Tuesday, February 14, 2012

Clara Lee and the Apple Pie Dream by Jenny Han 149 pages

Clara Lee is a true believer of the importance of good luck. And luckily, she has a grandpa who is gifted at interpreting dreams. He tells her that her bad nightmare actually means that she will have good luck. She has a fabulous day at school until her luck changes and she finds herself in everyone's bad graces. Her dream is to win the Little Miss Apple Pie pageant. Her classmate tells her that she is unlikely to win because she is hardly all-American. This book will appeal to fans of Judy Moody and Clementine. Clara is a sweet heart.

Guys Read: Thriller edited by Jons Scieszka 272 pages

Popular, award winning author and former teacher, Jon Scieszka has made boys literacy his mission. He created a web site ten years ago with recommendations of titles to spark an interest in boys. He also started compiling genre collections. This is his second collection of original short stories by top authors: M T Anderson, James Patterson, Walter Dean Myers, Margaret Peterson Haddix and Anthony Horowitz. The theme is horror sometimes spiked with a dash of humor. Probably my favorite was by Patrick Carman, Ghost Vision Glasses. Kyle is a big fan of weird stuff. He sends away for a bunch of stuff advertised in a vintage Archie comic book. The only response to his 27 requests is a pair of special glasses guaranteed to let the wearer see ghosts. Not only do they work, but they help solve his problem with the neighborhood bully, Scotty Vincent.

City of Orphans by Avi 350 pages

Newbery winner Avi, has crafted another gripping historical fiction novel. Young readers are probably not very familiar with life in 1898 New York City. Maks is not an orphan. He has a warm family trying to keep their heads above water. 13 year old Maks is employed as a newsboy. He meets Willa, an orphan living in an alley and brings her home. There is a lot of tension building. Bruno, leader of the Plug Ugly street gang, is after Maks. His older sister who works in the swank Waldorf Hotel has been thrown in jail on a trumped up robbery charge. Maks contacts an eccentric lawyer to free his sister. Donck, the lawyer inserts Maks into the Waldorf as an apprentice detective. Readers will learn about life as new immigrants and the perils of life on the streets for homeless waifs.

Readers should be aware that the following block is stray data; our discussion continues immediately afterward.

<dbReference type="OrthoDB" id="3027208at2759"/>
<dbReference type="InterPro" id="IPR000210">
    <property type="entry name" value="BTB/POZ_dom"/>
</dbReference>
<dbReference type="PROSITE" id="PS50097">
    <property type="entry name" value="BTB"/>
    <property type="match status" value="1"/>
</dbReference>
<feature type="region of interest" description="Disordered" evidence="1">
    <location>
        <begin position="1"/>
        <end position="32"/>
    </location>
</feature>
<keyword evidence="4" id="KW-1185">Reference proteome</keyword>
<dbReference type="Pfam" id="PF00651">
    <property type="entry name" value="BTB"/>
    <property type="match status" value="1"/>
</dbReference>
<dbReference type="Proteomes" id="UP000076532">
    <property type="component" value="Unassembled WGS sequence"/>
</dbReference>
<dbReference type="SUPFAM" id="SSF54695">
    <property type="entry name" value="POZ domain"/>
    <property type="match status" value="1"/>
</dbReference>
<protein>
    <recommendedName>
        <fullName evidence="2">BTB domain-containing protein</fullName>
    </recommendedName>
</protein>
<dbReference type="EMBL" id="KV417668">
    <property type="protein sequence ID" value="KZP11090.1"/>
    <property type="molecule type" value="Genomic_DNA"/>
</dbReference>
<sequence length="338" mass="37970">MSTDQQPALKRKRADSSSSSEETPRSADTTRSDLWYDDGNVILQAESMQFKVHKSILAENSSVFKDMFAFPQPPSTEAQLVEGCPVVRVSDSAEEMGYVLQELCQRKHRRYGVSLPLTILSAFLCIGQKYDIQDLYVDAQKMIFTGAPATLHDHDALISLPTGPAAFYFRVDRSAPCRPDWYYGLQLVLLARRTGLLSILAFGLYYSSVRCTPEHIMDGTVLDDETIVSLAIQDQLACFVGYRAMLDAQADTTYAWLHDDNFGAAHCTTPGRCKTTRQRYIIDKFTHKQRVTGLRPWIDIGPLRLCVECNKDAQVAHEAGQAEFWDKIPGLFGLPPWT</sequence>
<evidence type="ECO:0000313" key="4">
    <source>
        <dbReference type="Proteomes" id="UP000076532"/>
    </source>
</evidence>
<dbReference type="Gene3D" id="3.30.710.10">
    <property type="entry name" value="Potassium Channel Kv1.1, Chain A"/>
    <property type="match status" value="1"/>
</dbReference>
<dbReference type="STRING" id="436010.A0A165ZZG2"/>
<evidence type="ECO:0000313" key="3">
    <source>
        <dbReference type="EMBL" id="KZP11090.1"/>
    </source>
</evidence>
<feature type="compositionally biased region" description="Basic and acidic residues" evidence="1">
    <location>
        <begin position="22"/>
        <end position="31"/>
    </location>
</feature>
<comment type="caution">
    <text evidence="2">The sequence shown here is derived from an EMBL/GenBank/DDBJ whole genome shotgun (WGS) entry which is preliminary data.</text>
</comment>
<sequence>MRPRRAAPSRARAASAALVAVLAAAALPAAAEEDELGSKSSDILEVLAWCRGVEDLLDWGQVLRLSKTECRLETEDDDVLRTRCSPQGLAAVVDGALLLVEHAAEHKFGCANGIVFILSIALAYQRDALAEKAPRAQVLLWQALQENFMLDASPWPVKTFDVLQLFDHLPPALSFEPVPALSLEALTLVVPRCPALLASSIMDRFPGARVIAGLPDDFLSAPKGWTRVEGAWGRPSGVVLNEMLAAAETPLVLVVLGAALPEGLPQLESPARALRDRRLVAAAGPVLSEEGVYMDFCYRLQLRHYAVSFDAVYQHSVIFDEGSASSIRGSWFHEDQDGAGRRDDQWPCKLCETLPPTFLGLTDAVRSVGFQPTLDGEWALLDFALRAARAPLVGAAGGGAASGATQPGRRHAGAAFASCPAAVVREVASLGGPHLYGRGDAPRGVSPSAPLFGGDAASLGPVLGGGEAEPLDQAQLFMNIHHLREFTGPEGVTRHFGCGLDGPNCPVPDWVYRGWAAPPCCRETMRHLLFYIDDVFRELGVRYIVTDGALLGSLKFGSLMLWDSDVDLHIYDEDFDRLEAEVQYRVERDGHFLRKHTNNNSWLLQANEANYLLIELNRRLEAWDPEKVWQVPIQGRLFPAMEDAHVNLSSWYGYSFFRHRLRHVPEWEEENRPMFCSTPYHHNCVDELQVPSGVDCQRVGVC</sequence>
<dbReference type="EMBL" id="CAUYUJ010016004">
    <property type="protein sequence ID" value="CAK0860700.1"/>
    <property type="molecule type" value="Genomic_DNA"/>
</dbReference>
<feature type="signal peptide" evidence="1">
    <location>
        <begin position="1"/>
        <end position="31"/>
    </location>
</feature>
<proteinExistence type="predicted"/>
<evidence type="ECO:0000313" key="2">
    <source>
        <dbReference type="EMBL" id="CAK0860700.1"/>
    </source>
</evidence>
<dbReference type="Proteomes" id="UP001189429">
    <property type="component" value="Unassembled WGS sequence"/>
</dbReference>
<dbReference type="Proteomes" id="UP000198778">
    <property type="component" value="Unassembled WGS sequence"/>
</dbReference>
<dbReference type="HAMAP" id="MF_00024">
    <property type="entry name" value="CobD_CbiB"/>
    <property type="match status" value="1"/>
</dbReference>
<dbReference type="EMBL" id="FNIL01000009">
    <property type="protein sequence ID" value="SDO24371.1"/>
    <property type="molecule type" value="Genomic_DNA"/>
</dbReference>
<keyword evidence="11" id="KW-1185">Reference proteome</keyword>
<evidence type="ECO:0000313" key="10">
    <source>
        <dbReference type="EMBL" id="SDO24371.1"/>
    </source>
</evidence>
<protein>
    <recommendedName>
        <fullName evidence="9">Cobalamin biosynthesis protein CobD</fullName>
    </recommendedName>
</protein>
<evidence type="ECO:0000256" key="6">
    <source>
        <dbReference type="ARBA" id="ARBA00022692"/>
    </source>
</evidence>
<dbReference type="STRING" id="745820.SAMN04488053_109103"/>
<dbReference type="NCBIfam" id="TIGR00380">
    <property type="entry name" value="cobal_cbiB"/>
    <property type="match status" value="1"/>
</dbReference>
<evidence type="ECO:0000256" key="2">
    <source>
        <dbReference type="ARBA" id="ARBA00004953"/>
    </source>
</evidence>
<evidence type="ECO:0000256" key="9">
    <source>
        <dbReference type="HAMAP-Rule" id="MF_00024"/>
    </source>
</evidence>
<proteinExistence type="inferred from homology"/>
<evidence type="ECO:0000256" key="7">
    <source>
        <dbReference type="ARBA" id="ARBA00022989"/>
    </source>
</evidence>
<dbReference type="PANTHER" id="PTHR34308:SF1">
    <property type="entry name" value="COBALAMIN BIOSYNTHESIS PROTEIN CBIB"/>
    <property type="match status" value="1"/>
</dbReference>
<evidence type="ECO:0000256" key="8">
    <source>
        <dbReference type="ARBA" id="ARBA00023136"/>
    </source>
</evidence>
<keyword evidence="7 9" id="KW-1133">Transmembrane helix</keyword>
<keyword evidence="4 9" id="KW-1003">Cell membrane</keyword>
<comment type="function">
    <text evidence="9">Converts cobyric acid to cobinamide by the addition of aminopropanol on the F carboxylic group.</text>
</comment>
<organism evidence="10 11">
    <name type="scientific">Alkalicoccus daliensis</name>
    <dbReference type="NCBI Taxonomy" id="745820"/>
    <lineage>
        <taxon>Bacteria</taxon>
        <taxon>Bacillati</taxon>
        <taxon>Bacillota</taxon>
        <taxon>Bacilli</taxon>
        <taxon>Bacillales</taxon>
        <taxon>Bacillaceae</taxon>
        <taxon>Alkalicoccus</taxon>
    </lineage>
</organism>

The Genius Files: Mission Unstoppable:by Dan Gutman 285 pages

Dan Gutman has written a number of kid pleasing series: Baseball Card Adventures, Million Dollar sports series, My Weird School. This is the first of a new series that promises lots of adventures for middle school readers. Twins Coke and Pepsi, their parents have a snarky sense of humor in an anti-establishment way, turn out to be members of a secret government project called The Genius Files. Unfortunately, they learn this just as they told that they are marked for assassination by weird assassins. (The villains are mock humorous like the bad guy in Unfortunate Events). Their clueless parents take them on a cross country vacation. While they had been dreading the trip, they agree that it might keep them alive. Offbeat and funny.

Umbrella Summer by Lisa Graff 235 pages

Annie is having difficulty recovering from her brother's accidental death. Her reaction is to become overly cautious worrying about anything that could cause her to become ill or hurt. She steals a medical book from a neighbor with the hope of learning about all diseases which she fears she may contract. Her parents are having their own problems coping and she tries to shut out her best friend and the guy who kind of has a crush on her. It takes a new neighbor who is trying to handle her own grief from her husband's death. Yeah, while this all sounds like a downer, it is rather uplifting. Annie is well worth meeting.

A Wrinkle in Time/Madeleine L'Engle

A Wrinkle in Time by Madeleine L'Engle; young adult, science fiction; 280 pages (about 5 1/2 hours on audio)

I revisited this classic because 2012 marks the 50th anniversary of its publication. I first read this in second grade, and made it a regular reread throughout my childhood, but I hadn't picked it up again in about 10 years. Thankfully, the story holds up well, and I found myself enjoying it every bit as much as I used to. I listened to the audio book, which is read by the author; on the one hand, L'Engle adds some inflections to the dialogue that I had never considered, which I liked; on the other hand, her strong New England accent could sometimes get distracting. If you haven't read this in a while, now is a good time to pick it back up!